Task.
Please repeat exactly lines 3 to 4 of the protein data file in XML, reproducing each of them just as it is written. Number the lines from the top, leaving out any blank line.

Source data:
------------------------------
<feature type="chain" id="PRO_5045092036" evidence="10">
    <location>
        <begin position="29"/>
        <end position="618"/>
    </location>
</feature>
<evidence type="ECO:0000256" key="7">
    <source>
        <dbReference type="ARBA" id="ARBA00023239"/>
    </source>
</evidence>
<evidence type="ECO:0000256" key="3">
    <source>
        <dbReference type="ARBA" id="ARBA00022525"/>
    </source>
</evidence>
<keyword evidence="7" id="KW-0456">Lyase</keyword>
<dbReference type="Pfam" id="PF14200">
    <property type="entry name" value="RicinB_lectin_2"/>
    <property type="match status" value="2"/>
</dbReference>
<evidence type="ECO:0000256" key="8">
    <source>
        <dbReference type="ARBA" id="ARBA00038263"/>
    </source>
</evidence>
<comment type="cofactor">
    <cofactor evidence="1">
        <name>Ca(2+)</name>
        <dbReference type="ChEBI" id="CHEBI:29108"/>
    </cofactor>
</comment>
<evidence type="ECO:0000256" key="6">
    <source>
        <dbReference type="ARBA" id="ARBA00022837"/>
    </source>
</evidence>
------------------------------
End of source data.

        <begin position="29"/>
        <end position="618"/>